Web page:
KUALA LUMPUR: Forty people died on the road on Sunday and Monday, pushing up the number of fatalities in the first five days of Ops Sikap IX to 80.
Police also recorded 1,892 road accidents in the two days.
The number of road deaths and mishaps increased this year, compared to the first five days of Ops Sikap VII launched during the last DeepaRaya season from Nov 7 to 21 last year when a total of 4,528 accidents with 64 deaths were recorded.
“It all boils down to attitude,” said Deputy Prime Minister Datuk Seri Najib Tun Razak.“There is nothing much that you can do if a driver wants to be reckless and does not follow advice for his own safety,” he told reporters after launching Star Publications’ Bahasa Malaysia website mSTAR Online at his office in Putrajaya on Monday.
“Everybody needs to observe the law. First of all, the speed limit. Secondly, be courteous and thirdly, the old adage ‘Better late than never’,” he said.
“In other countries you find the motorists very responsible. If you look from the air in these countries, the motorists travel in tandem, but if you fly over the highways in Malaysia, you will see people zigzagging. “They go all over the place. Change lanes, those in the fast lane drive slow, those in the slow lane drive fast. They do all kind of things.”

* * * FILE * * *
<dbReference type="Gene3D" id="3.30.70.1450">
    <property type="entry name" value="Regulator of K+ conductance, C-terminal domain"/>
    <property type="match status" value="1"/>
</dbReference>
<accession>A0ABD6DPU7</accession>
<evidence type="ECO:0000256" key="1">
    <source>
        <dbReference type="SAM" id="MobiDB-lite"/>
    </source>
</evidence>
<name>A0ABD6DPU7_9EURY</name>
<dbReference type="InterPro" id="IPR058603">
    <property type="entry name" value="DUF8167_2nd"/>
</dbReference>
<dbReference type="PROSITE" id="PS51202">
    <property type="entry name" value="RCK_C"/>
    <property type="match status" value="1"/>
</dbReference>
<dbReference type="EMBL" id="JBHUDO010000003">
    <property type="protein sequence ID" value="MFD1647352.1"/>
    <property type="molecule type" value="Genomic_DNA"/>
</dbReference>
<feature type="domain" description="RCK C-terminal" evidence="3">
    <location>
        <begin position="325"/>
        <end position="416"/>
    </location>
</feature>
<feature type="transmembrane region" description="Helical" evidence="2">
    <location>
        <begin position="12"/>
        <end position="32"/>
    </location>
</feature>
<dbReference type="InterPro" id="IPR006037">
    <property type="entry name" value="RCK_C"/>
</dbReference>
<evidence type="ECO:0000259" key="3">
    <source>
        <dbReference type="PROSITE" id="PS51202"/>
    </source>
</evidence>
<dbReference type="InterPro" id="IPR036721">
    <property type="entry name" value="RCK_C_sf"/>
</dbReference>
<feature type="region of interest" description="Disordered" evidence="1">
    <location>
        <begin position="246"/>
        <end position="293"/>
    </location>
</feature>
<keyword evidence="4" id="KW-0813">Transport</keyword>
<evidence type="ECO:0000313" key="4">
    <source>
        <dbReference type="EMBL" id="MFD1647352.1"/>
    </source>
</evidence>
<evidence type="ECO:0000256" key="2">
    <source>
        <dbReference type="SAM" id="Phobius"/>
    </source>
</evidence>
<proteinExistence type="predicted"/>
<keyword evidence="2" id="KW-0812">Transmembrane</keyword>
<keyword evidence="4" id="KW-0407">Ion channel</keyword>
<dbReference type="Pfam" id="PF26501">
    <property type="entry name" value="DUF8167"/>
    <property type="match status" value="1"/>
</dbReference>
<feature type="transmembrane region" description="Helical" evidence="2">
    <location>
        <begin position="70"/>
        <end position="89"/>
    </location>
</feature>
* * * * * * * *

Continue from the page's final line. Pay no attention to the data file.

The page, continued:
He said the number of deaths per day averages 17. “That to me is very alarming because they were mostly youths,” he said.The high number of deaths from road accidents in the last two days is also making Transport Minister Datuk Seri Chan Kong Choy very unhappy.
“You are supposed to balik kampung to celebrate and your parents are waiting for your return. But what they eventually see is a dead body,” he told reporters yesterday after checking on how KL International Airport is handling the passenger load during this festive period.
Chan said his ministry’s road safety campaigns had brought down the number of deaths for every 10,000 vehicles from 8.6 deaths several years ago to 4.5 last year.“Just imagine if we did not run any campaigns or deploy thousands of officers on the road ... the number could be higher. This year we expect the figure to be further reduced to about four deaths per day,” he said.
On the proposal to temporarily compound the licence of those who committed serious road offences such as reckless driving, drunk driving and driving while high on drugs, Chan said amendments to the Road Transport Act would be tabled in Parliament in March.Road Safety Department director-general Suret Singh said 95% of accidents were caused by human errors.
He said the eight golden rules that motorists should observe are: